As the days shorten and people come indoors, what should we expect as we head into our second COVID-19 autumn and winter?
Last year, Thanksgiving and Christmas triggered a pandemic spike. Over holiday season 2020, California’s daily case counts climbed as high as 54,000. In contrast, the state is now reporting about 5,500 new cases a day.
While nothing is certain, there is more optimism. “We’re in a much better place than we were last year,” said UC San Francisco epidemiologist Dr. George Rutherford.
“I think we’ll see a small to moderate winter surge,” Rutherford predicted. It won’t be as pronounced as last winter’s pandemic but may mimic the smaller spike in cases experienced in August, he said.
Why? There’s growing immunity — and several pending steps by federal authorities to fight the virus. While there are still pockets of unvaccinated people in the Bay Area, overall vaccination rates in some counties for residents 12 and up have surpassed 80%. Statewide, 71% of eligible Californians are fully vaccinated. This population-wide protection is expected to climb still higher once children are eligible to get shots.
Here’s a look at what the months ahead will bring.
Children will start to be vaccinated.
On Thursday, Pfizer submitted clinical trial data to the U.S. Food and Drug Administration to authorize emergency use of their vaccine for kids ages 5 to 11. Pfizer’s data shows that the vaccine is safe and triggers a robust strong immune response in kids.
The agency will meet on Oct. 26 to consider this plan — suggesting we may see a decision and distribution of the vaccine for kids between Halloween and Thanksgiving.
The pediatric vaccine is not as straightforward as it sounds. It will hold one-third the dosage of the vaccine for older youth and adults, according to Pfizer. This likely requires dilution and perhaps a different formulation.
If successful, that move would help protect another 28 million Americans.
“It’s an important advance,” said Rutherford. “The number of COVID-19 hospitalizations is right up there with the worst of the childhood infectious diseases. We want to extend the existing technology — not just to protect them from getting sick, but to prevent transmission.”
Waning immunities will get a boost.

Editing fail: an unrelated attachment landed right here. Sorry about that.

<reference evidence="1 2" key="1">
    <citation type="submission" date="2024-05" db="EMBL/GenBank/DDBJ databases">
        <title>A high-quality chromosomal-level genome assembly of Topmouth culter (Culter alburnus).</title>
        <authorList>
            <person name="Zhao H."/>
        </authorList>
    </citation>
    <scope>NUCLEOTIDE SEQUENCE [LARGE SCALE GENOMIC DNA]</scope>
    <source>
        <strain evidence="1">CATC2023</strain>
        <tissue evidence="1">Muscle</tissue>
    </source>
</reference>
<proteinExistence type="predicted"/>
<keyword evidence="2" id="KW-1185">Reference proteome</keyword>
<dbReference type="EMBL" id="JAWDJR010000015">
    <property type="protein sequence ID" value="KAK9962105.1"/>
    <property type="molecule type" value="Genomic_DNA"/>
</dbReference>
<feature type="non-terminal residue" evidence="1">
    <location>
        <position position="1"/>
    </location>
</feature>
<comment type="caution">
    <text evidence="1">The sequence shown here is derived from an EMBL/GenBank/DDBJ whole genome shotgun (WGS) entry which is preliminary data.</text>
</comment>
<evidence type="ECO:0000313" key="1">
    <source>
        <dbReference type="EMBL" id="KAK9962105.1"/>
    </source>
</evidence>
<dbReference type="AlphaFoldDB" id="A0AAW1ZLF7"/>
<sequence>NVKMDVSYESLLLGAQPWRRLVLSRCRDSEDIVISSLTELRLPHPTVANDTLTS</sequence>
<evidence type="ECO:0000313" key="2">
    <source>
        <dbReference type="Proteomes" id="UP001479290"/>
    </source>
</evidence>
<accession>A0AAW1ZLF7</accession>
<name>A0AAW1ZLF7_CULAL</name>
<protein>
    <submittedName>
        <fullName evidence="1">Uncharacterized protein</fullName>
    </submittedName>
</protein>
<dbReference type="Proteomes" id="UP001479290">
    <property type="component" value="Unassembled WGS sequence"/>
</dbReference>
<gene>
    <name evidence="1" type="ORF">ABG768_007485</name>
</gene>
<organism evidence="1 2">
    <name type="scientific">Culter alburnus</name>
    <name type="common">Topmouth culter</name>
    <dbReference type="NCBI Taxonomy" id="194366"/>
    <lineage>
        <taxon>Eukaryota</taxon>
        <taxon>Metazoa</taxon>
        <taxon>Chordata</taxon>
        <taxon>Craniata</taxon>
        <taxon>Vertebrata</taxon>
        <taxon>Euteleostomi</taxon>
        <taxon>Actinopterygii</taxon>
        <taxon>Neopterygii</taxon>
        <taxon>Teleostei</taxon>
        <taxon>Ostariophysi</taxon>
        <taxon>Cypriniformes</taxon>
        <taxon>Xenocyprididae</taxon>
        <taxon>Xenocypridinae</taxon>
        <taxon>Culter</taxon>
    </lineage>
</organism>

There’s concern that as immunity levels in communities start to subside, there will be a new resurgence of cases. So far, only Pfizer’s vaccine has been authorized for booster doses. And it’s offered only to older and other vulnerable Americans, such as people with medical conditions or jobs that place them at higher risk of exposure. There are no imminent plans to expand the eligible population.
Americans are welcoming this third shot, according to new Centers for Disease Control and Prevention data. Of the 6.6 million shots given from Sept. 30 to Oct. 6, more than 2.6 million of them were booster shots, compared to 2 million first doses and 2 million second doses.
Next week, on Oct. 14 and 15, an FDA committee plans to discuss Moderna and J&J booster vaccines. If authorized, these vaccines may be offered to a narrower group of people than the Pfizer vaccine. That’s because overall immunity after the initial round of Moderna and J&J vaccines seems to hold up better over time than the Pfizer vaccine.
There will be more mixing-and-matching of vaccines.
Also next week, the FDA committee plans to discuss whether people should be allowed to get a booster shot of a different vaccine than the one they originally received.
So-called “mixing and matching” of vaccines — getting a first dose of Pfizer, followed by a second dose of Moderna — is already used in Europe and other places, so it will likely be approved in the U.S. In fact, there have been recent studies suggesting that using two different vaccine technologies — getting both the J&J and Pfizer vaccines, for instance — may offer more vigorous protection than sticking with one type.
That could boost convenience. It could also assure better protection on university campuses, where a large number of Chinese and other international students have gotten the Sinovac or Sinopharm vaccines, which work less well than their foreign counterparts.
Pharmaceutical companies don’t conduct mix-and-match clinical trials; they only research their own product. So the National Institutes of Health has structured a giant comparison study to help answer the mix-and-match question.
There will be more testing.
Earlier this year, we thought vaccinated people couldn’t spread the virus. That’s changed.
“For now, testing and knowing your status is going to be extremely important to keep businesses and schools running,” said Dr. Michael Mina, an epidemiologist at Harvard University’s Department of Immunology and Infectious Diseases.
This past week, the FDA authorized a new COVID-19 home test that is expected to double the nation’s limited supply of non-prescription tests. The FDA’s emergency use authorization of ACON Laboratories’ Flowflex COVID-19 home test means that tens of millions of additional tests will soon be available. While the consumer price is not yet known, large retailers such as Walmart, Amazon and Kroger have agreed to sell at-home tests at the cost they pay for them.